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In Blade runner 2049 K comes back and has to say a mantra, kind of a Voight Kampff thing.

Is that to bring him back to baseline obedience?

What is baseline?

Does it bring him back or just detect?

Why didn't they kill him when he wasn't back?

closed as too broad by Möoz, Paulie_D, Skooba, mattiav27, DForck42 Oct 30 '17 at 21:05

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As far as I could tell, the strange debriefing process he had to do was to monitor his baseline obedience, rather than actively try to correct it. By the looks of it, the police department simply retire replicants if they deviate from baseline, rather than spending time and effort correcting them, as seen in the way Madam gives K a chance to run away, knowing his inevitable fate.

The technology, like a lot of the technology in the Blade Runner universe, is bizarre and difficult to decipher. I did wonder if it was related to the strange, almost archaic 'crystal' technology the Tyrell Corp used to backup their data - it looks like a piece of kelp in a snowglobe! After K finishes the baseline test, we see Madam look at a display on a computer, from which she determines that K is not where he should be in terms of baseline obedience, but it looks more like an x-ray or microscope image than binary data. So it's hard to know what baseline is, and how they maintain it.

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    Madam tells K he has 48 hours to get back to baseline. Presumably she had the authority to delay K's retirement, until a re-test was completed. She probably doesn't believe he will stick around to be re-tested, but is keeping up the appearance of doing things by the book. – Royal Canadian Bandit Oct 18 '17 at 8:09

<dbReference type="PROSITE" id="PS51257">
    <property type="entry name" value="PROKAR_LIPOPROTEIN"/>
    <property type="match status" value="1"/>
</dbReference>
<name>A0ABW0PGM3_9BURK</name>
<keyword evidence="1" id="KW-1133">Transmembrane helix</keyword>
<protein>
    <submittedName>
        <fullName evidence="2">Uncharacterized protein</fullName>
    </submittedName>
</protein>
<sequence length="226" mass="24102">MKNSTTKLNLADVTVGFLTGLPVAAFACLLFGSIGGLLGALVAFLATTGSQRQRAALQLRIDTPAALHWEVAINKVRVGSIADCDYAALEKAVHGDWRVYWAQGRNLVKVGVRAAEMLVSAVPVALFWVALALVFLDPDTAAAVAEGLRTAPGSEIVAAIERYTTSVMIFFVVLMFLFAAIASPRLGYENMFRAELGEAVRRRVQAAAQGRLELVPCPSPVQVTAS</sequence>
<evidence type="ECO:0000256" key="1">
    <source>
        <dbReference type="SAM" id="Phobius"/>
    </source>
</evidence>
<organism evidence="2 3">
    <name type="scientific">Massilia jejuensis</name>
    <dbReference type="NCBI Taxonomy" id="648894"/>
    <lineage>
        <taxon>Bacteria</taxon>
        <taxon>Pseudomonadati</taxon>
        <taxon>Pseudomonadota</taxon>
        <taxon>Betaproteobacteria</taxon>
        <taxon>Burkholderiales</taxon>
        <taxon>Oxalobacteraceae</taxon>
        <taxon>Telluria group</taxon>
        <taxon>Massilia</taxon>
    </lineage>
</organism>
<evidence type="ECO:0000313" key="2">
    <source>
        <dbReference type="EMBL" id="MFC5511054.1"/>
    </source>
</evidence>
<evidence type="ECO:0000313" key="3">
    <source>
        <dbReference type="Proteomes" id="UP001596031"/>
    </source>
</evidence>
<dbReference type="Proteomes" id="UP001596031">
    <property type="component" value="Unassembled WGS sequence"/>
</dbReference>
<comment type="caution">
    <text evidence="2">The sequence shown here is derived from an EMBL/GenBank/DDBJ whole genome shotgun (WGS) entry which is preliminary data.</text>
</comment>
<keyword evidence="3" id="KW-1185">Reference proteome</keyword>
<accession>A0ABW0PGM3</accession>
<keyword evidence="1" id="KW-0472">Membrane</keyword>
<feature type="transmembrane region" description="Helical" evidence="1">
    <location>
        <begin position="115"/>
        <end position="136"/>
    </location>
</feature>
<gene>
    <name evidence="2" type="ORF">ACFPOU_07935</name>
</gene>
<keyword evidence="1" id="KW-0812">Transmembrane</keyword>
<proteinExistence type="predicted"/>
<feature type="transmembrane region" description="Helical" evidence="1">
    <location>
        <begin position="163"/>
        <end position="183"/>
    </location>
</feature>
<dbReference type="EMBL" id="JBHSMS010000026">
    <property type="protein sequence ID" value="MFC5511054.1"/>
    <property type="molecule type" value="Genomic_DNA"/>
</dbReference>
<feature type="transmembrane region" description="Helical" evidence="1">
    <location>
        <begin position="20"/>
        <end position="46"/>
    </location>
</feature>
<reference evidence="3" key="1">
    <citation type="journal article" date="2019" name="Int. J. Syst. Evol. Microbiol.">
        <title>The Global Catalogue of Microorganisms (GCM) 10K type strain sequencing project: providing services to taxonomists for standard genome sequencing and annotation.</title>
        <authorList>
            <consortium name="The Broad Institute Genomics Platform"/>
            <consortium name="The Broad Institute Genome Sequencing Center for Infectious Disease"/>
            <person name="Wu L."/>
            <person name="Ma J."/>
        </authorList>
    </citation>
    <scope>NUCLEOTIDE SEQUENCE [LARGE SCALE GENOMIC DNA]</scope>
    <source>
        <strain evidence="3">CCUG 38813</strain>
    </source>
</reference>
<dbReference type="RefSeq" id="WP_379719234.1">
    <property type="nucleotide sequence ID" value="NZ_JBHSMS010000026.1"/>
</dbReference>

• Some theories: The bizarre phrases might have been chosen to activate some hidden function in K's subconscious while being unlikely to be spoken in routine conversation. This is rather like the phrase "Why don't you pass the time by playing a little solitaire?" in the Manchurian Candidate. The phrases might have been secret to prevent anyone outside the police using them and triggering it. The test mention various emotional situations and monitor the way K responds, much like the Voight-Kampff test in the original movie. Presumably this is a diagnostic test that can read K's internal state. – TimSC Oct 19 '17 at 13:35
  • I think the techniques are also supposed to, through the very disconnected/disjointed routine, help him to return to a more emotionless baseline, as well. When he's unable to give the nonsensical responses and instead seems to attend to the natural associations, that's how they know he's distracted by unwanted emotions, IMO. – PoloHoleSet Oct 30 '17 at 15:04
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It's there to detect, not to bring him back. He wasn't killed when he failed it because the head chief 'Madam' liked him. She then granted him an opportunity to run because he said he completed what she asked for.

  • While I agree with this, it seems a little difficult to believe Madam would let him run only to have to commit resources to catching him again, since it was her responsibility. On the other hand, perhaps she believed K was not a major problem on the run and she planned to "round up the usual suspects" by not really trying to catch him later. – TimSC Oct 19 '17 at 13:57
  • Well, what she asked for was not a usual mission. Retiring a manufactured replicant is nothing compared to killing a born child. I think her gesture is somewhere in between a reward and exchanging favours. She probably expected him being off the base line after what he did. – Buh Oct 19 '17 at 18:17
  • Of course K had to accept that mission. He stated he was not aware of refusal as an option probably because replicants are treated as slaves (although he does seem to get paid). I have a feeling Madam only let K run was because of their personal connection. The mission being "successful" was the icing on the cake. – TimSC Oct 19 '17 at 20:22

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